Sleep inertia is characterized by lightheadedness upon awakening. The irresistible desire to go back to bed in the morning, or to stay in bed, is something we all experience at some point. This is a typical body reaction, but it doesn’t have to feel like that every day.
Some people wake up feeling refreshed and lighter. I have no desire to go back to bed and my mood remains high. What is the reason?
Identify symptoms of sleep inertia
Did you know that it can take 30-90 minutes after you wake up to be fully awake? This phenomenon is scientifically known as sleep inertia.
We think we should wake up feeling wonderfully refreshed, but it’s not true. Assessing your mood 90 minutes after waking and knowing your sleep debt provide a useful measure of sleep quality.
How do you start your day? Some people are rocked out of bed with the alarm going off before the sun rises, battling sleep inertia for a while until it works.
It’s not common to wake up feeling groggy. It’s very common, but common doesn’t mean it’s typical. If you blame your body day in and day out, your body will gradually become stiff, move inefficiently, and develop chronic pain and problems.
Habitual sleep throughout the day impairs both physical and mental function. Even though the body is experiencing rest, it feels like it is not fully ready to wake up.
What Causes My Sleep Inertia?
The causes of sleep inertia are varied. One of the main reasons is the abrupt transition between sleep and wake cycles.
Naturally, when you suddenly wake up, your brain feels confused by your current surroundings. Sometimes, just because you want more sleep, you go overboard. I try to stay awake, but I always think of my bed.
Like any other bodily function, it takes time for your body to adapt to the current environment and adjust the neurotransmitters that have worked hard all night. All of this is separate from sleep hygiene practices that can negatively impact your sleep cycle.
Is there a way to cure sleep inertia?
While there may be no cure for this condition, treatments for sleep inertia are fairly common.
It all starts with establishing healthy sleep habits. One of the biggest mistakes we make is taking our sleep cycles for granted. We work all day and overwork our bodies, but we don’t give them time to recover. You may think you’re all set, but if this pattern continues, it can lead to sleep debt.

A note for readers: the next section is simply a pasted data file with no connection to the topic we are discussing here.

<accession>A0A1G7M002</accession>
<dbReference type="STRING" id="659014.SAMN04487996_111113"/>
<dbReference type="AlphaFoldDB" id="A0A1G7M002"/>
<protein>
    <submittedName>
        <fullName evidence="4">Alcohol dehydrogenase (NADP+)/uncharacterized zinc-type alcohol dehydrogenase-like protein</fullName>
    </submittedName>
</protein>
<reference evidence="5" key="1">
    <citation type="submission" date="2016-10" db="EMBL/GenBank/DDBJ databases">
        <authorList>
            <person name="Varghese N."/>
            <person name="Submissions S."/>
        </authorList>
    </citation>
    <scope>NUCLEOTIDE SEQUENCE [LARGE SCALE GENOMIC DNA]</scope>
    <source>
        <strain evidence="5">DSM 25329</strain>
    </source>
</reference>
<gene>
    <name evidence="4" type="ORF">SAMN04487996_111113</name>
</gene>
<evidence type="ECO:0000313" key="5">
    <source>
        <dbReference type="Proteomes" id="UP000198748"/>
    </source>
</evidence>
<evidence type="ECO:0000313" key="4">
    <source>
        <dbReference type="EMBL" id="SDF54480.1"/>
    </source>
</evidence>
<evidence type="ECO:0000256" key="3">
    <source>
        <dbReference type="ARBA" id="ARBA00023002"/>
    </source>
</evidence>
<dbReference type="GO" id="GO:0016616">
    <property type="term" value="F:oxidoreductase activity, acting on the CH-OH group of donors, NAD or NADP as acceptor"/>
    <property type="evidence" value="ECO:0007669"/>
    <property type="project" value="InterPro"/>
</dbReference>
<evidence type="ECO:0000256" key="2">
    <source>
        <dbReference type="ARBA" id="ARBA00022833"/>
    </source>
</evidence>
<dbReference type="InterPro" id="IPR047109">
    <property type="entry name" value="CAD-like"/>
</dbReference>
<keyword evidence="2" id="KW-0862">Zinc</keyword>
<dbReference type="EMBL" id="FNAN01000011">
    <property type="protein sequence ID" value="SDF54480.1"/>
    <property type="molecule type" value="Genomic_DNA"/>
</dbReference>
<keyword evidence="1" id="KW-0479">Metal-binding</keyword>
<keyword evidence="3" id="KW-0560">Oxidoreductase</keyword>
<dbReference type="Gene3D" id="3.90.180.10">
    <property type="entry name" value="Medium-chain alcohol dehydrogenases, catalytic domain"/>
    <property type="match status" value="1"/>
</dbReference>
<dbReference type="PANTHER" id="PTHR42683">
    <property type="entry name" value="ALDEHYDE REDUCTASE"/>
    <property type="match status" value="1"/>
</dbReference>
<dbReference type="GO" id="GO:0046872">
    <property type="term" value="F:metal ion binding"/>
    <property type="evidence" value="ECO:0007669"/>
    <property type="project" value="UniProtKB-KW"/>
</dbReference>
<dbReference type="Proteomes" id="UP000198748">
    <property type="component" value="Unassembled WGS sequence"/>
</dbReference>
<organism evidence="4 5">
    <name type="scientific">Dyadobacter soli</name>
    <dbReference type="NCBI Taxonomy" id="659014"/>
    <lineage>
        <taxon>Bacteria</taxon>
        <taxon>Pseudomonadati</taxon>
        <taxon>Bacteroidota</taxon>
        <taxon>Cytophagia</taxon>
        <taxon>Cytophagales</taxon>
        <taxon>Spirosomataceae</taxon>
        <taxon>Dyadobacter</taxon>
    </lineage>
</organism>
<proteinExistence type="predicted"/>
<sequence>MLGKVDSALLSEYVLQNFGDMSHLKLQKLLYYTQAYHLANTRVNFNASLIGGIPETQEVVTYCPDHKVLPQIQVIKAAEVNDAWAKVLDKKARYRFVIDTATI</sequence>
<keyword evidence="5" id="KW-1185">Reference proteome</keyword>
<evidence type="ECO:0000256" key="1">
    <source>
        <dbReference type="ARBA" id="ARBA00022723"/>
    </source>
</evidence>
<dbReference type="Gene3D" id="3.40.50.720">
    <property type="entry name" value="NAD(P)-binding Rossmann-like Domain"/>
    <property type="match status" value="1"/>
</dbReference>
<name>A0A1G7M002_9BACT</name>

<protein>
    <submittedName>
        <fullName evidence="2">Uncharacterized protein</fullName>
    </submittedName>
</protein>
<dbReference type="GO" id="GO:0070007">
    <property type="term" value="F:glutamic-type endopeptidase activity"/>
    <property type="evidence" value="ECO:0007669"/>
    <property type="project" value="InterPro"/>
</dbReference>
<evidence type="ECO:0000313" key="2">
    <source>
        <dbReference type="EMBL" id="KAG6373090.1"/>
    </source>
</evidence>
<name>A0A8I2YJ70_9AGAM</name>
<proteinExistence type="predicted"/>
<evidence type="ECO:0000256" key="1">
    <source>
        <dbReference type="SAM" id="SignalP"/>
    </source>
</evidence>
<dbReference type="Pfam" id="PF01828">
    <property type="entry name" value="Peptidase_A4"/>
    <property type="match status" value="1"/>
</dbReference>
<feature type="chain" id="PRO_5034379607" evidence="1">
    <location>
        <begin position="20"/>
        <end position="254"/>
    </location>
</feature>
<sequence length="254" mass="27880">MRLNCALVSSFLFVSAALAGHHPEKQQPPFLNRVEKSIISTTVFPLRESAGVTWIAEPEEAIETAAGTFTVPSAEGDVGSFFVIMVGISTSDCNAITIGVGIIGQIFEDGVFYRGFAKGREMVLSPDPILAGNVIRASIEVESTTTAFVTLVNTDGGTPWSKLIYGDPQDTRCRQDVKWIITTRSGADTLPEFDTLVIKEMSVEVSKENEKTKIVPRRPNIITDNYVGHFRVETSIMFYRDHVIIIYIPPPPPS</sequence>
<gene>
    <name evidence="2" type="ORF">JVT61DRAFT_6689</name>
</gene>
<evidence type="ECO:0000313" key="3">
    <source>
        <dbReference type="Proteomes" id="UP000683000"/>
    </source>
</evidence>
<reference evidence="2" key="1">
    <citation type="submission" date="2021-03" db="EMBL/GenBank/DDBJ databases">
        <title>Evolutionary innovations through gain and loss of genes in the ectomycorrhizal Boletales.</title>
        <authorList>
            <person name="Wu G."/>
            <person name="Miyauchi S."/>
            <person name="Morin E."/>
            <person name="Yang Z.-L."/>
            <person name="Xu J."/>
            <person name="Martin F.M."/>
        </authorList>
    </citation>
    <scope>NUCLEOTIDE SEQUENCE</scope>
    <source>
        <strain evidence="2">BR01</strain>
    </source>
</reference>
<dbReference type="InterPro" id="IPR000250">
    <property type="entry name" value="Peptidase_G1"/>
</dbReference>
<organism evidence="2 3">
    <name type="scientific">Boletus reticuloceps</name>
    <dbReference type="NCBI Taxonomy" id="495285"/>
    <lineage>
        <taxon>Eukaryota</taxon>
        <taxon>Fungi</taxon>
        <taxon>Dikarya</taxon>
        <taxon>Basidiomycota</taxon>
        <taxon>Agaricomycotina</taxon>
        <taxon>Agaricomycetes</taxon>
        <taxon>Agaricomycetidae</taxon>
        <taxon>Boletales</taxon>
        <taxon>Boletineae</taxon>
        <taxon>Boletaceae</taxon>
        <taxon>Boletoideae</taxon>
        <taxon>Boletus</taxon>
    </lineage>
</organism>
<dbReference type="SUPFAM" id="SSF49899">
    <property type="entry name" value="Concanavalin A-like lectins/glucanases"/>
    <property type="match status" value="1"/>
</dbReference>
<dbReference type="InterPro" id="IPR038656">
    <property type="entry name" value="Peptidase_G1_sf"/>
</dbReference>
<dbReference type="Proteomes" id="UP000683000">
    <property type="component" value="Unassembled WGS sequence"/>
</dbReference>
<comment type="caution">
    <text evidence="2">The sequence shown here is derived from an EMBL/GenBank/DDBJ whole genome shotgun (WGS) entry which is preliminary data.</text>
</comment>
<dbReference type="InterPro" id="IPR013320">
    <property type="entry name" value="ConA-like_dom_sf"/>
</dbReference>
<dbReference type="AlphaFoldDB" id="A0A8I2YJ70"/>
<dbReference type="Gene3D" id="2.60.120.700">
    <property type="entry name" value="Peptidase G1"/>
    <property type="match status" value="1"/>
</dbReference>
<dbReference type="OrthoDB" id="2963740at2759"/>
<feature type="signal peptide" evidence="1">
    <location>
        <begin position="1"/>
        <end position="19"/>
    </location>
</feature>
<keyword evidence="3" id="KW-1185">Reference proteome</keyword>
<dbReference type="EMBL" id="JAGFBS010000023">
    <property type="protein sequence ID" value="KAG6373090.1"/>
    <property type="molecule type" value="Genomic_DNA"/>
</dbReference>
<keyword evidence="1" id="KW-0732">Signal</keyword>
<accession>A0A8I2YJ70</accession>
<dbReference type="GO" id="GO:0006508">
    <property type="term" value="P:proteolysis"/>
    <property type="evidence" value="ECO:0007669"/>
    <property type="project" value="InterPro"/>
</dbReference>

From the moment I hit the snooze button in the morning, my head starts to go haywire. One doze, two dozes, and so on. Resist the urge to hit the snooze button on your alarm. Think of it this way. Snooze Every time you press her button, you tell your body to wake up and then go back to sleep after you press it. It leads to an endless loop of sleep cycles.
Drink water when you wake up, as your body is dehydrated after a full night’s sleep. Yes, the first thing you drink when you wake up is water, and not necessarily hot coffee. Close the curtains to let in natural light. It is an effective way to reduce anxiety and calm the mind at the same time.
We need to consider options and tools that help wake up rather than delay it further. Technology slows you down after you wake up. In fact, I feel sluggish after using the device. Take a cold shower, if possible, to wake up feeling refreshed and refreshed.
Sleep inertia is caused by going to bed after a long day. Even if the body is stationary, the mind continues to fly at 100 km/h. You need to stop and stop confusing your mind.
The more confused you are, the worse you’ll feel. While it’s okay to experience sleep inertia from time to time, consistent light-headedness can increase feelings of lethargy and cognitive impairment.
Janvi Kapur is a Counselor with a Master of Applied Psychology degree specializing in Clinical Psychology.
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